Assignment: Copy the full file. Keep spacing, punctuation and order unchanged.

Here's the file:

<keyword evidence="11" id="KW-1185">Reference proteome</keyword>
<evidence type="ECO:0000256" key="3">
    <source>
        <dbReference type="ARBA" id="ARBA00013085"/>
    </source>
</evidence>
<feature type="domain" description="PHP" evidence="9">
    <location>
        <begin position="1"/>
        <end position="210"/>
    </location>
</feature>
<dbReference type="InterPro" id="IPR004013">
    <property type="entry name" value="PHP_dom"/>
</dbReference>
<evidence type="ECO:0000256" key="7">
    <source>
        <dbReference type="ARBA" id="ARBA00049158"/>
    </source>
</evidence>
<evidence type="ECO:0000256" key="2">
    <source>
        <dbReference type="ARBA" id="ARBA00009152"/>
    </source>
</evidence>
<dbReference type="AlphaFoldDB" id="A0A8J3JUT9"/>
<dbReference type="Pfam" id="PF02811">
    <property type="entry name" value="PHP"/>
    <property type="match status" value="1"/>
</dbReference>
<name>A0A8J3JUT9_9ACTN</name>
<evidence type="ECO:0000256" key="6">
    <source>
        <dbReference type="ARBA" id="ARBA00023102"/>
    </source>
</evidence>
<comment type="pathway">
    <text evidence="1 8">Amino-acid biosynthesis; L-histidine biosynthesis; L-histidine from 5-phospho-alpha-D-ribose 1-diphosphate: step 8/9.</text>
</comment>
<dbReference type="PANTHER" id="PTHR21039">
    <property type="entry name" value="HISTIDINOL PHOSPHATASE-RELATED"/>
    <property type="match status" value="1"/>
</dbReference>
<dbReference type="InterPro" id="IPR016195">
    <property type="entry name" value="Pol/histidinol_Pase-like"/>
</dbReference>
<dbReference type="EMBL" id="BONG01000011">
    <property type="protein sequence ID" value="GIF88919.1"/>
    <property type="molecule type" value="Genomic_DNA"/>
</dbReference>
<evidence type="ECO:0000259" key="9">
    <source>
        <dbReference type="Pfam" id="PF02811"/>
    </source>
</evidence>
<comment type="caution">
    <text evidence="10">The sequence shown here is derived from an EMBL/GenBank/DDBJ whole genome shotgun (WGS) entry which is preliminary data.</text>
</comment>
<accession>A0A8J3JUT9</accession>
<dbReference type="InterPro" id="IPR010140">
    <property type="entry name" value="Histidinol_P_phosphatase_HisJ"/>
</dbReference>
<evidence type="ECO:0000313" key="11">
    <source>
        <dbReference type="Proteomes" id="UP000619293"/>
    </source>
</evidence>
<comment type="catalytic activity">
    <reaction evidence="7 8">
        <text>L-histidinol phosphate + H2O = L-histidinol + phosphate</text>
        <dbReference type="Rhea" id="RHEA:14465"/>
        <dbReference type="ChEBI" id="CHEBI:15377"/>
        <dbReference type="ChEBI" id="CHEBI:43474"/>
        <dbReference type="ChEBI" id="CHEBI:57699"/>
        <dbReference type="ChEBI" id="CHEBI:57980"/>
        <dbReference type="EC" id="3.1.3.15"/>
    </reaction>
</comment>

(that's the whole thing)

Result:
<keyword evidence="11" id="KW-1185">Reference proteome</keyword>
<evidence type="ECO:0000256" key="3">
    <source>
        <dbReference type="ARBA" id="ARBA00013085"/>
    </source>
</evidence>
<feature type="domain" description="PHP" evidence="9">
    <location>
        <begin position="1"/>
        <end position="210"/>
    </location>
</feature>
<dbReference type="InterPro" id="IPR004013">
    <property type="entry name" value="PHP_dom"/>
</dbReference>
<evidence type="ECO:0000256" key="7">
    <source>
        <dbReference type="ARBA" id="ARBA00049158"/>
    </source>
</evidence>
<evidence type="ECO:0000256" key="2">
    <source>
        <dbReference type="ARBA" id="ARBA00009152"/>
    </source>
</evidence>
<dbReference type="AlphaFoldDB" id="A0A8J3JUT9"/>
<dbReference type="Pfam" id="PF02811">
    <property type="entry name" value="PHP"/>
    <property type="match status" value="1"/>
</dbReference>
<name>A0A8J3JUT9_9ACTN</name>
<evidence type="ECO:0000256" key="6">
    <source>
        <dbReference type="ARBA" id="ARBA00023102"/>
    </source>
</evidence>
<comment type="pathway">
    <text evidence="1 8">Amino-acid biosynthesis; L-histidine biosynthesis; L-histidine from 5-phospho-alpha-D-ribose 1-diphosphate: step 8/9.</text>
</comment>
<dbReference type="PANTHER" id="PTHR21039">
    <property type="entry name" value="HISTIDINOL PHOSPHATASE-RELATED"/>
    <property type="match status" value="1"/>
</dbReference>
<dbReference type="InterPro" id="IPR016195">
    <property type="entry name" value="Pol/histidinol_Pase-like"/>
</dbReference>
<dbReference type="EMBL" id="BONG01000011">
    <property type="protein sequence ID" value="GIF88919.1"/>
    <property type="molecule type" value="Genomic_DNA"/>
</dbReference>
<evidence type="ECO:0000259" key="9">
    <source>
        <dbReference type="Pfam" id="PF02811"/>
    </source>
</evidence>
<comment type="caution">
    <text evidence="10">The sequence shown here is derived from an EMBL/GenBank/DDBJ whole genome shotgun (WGS) entry which is preliminary data.</text>
</comment>
<accession>A0A8J3JUT9</accession>
<dbReference type="InterPro" id="IPR010140">
    <property type="entry name" value="Histidinol_P_phosphatase_HisJ"/>
</dbReference>
<evidence type="ECO:0000313" key="11">
    <source>
        <dbReference type="Proteomes" id="UP000619293"/>
    </source>
</evidence>
<comment type="catalytic activity">
    <reaction evidence="7 8">
        <text>L-histidinol phosphate + H2O = L-histidinol + phosphate</text>
        <dbReference type="Rhea" id="RHEA:14465"/>
        <dbReference type="ChEBI" id="CHEBI:15377"/>
        <dbReference type="ChEBI" id="CHEBI:43474"/>
        <dbReference type="ChEBI" id="CHEBI:57699"/>
        <dbReference type="ChEBI" id="CHEBI:57980"/>
        <dbReference type="EC" id="3.1.3.15"/>
    </reaction>
</comment>